True stories with a twist!

This is a drab time of year. The holidays are over, our family events have passed, and my horoscope isn’t looking too promising for the near future.

We should liven things up and plan a party. Not an ordinary party,  but a theme party.What would our friends think if they were invited to a murder party? I looked on line and found a murder story author advertising her services.

I contacted Ms.Murder Mystery writer and arranged a meeting. First she asked for a list of prospective guests and a description of their personality types; were they extroverts or introverts, were they funny or serious, and were they naturally creative or “By the Books” dogmatic? We had a good cross section of character types, the writer thought, and we should get a good story that would suit our friends/characters.images

Ms.Murder Mystery called and had private conversations with each person after the story was completed, explaining each character to be portrayed. I was not to know the story line or how it unfolded. Who gets murdered? Who is the killer? I became simply a guest at the party: one of the characters playing a role in the story. My only job was to provide ample food and enough drinks to create a happy party environment.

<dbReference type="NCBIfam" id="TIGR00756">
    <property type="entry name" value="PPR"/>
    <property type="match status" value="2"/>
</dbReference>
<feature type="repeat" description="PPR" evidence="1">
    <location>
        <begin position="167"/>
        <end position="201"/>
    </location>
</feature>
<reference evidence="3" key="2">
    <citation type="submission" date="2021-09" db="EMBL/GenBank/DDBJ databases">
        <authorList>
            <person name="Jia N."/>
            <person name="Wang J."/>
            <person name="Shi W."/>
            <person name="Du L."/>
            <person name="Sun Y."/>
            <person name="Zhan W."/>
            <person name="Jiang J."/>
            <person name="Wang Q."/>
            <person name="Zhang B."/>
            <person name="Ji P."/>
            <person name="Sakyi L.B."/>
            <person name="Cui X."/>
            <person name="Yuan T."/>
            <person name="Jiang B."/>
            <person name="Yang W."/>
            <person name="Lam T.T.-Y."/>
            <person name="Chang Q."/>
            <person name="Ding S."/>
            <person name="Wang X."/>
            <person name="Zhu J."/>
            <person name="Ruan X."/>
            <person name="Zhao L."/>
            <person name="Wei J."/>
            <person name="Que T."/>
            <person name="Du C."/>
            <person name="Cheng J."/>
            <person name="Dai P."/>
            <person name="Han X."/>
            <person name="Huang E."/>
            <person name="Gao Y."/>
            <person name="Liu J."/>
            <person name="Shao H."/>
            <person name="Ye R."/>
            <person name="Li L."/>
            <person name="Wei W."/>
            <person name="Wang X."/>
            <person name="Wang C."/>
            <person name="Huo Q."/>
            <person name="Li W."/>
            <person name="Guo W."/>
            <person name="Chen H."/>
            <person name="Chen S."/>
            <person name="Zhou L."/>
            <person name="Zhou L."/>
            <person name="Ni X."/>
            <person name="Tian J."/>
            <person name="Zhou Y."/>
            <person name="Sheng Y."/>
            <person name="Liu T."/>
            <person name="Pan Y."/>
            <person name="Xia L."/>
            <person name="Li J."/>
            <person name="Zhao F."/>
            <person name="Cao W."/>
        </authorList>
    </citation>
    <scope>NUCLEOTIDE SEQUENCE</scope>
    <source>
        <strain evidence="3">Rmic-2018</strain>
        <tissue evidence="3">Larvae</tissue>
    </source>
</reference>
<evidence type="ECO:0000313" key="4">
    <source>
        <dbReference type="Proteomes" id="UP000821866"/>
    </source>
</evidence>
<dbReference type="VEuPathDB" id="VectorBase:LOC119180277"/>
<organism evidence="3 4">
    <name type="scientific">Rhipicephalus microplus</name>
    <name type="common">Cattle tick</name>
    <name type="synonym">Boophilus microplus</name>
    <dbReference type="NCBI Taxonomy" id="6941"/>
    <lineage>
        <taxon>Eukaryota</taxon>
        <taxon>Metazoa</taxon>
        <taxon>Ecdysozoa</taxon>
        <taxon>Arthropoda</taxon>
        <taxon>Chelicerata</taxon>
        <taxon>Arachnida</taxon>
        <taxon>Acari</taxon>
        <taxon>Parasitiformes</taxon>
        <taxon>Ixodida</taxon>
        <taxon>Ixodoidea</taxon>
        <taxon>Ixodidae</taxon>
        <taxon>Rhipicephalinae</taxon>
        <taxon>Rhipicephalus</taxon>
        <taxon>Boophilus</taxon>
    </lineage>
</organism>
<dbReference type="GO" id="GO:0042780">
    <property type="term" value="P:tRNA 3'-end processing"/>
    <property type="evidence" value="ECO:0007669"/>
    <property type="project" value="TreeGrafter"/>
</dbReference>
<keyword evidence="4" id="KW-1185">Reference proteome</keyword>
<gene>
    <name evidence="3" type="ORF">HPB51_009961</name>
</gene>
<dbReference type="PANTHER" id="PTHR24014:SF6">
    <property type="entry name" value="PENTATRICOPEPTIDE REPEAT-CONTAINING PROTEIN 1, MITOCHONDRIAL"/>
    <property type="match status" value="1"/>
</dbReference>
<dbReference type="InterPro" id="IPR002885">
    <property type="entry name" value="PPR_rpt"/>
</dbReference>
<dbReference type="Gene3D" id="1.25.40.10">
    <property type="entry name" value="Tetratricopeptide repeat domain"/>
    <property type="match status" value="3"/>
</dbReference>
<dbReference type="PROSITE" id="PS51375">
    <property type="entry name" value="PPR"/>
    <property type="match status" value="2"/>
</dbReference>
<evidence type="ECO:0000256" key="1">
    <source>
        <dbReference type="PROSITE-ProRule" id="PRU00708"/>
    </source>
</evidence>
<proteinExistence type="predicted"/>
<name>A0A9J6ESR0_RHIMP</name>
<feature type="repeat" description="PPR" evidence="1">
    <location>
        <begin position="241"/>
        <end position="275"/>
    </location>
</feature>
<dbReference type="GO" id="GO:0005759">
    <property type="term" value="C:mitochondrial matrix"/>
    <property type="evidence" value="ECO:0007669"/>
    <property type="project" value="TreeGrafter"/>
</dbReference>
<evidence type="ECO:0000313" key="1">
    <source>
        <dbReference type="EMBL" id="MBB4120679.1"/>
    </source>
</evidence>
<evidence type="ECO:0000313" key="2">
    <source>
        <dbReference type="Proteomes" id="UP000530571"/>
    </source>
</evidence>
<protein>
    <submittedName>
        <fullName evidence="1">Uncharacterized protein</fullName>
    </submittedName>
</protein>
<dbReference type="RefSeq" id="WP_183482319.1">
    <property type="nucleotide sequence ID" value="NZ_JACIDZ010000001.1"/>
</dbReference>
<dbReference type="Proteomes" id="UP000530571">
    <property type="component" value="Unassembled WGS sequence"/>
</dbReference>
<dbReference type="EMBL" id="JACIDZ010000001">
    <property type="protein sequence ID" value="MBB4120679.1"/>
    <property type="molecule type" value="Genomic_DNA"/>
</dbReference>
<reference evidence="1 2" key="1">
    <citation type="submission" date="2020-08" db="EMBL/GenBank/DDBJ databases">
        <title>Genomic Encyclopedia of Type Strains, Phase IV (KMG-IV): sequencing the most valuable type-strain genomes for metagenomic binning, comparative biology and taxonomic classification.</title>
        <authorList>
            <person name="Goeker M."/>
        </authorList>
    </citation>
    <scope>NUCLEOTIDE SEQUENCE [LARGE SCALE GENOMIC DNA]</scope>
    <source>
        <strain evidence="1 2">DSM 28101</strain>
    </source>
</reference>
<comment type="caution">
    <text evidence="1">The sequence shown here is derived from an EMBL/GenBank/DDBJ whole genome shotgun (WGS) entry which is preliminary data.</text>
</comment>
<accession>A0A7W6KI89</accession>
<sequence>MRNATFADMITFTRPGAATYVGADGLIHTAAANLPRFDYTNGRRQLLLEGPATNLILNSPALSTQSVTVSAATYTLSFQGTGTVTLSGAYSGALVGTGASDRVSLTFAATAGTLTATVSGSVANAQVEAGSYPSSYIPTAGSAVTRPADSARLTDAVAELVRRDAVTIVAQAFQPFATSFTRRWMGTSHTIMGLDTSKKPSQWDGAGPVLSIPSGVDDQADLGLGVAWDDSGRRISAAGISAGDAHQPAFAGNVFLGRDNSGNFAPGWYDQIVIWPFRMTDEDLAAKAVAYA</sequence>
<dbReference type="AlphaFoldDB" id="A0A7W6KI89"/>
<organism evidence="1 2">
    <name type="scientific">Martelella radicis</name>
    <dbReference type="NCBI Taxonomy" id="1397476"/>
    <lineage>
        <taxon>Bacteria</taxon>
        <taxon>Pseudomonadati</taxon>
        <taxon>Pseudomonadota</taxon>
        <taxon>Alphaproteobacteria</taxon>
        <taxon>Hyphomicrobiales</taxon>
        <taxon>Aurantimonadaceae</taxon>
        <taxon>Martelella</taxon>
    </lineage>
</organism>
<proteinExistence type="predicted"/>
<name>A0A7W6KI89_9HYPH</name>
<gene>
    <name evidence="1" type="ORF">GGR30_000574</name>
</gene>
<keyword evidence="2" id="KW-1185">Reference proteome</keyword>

The evening of the party arrived after much planning and anticipation. As each guest rang the doorbell he or she introduced themselves as the character they were assigned to take on.

The show began.

There was a pleasant rapport but no indication that a crime was about to be committed. No brawls, no disagreements, no jealous fits of anger. Everyone was in perfectly good spirits, and from the looks of things, would remain so for the rest of the evening.

Not a buzz of murder was in the air.

I didn’t know where the plot was going, who was supposed to do what to whom, or what danger lurked for anyone. All I knew was that dinner would have to be served soon. But not until a murder was committed and a killer apprehended.

The kitchen phone rang. Ms. Murder Mystery, the writer, producer and casting director of my academy award contender, handed me a note with the following message:

“The murdered is stuck in traffic and won’t be about to be there for at least an hour.”

Too bad we never thought of casting an understudy to play the fiend who eliminates one of my guests from this earth. Or at least from the party.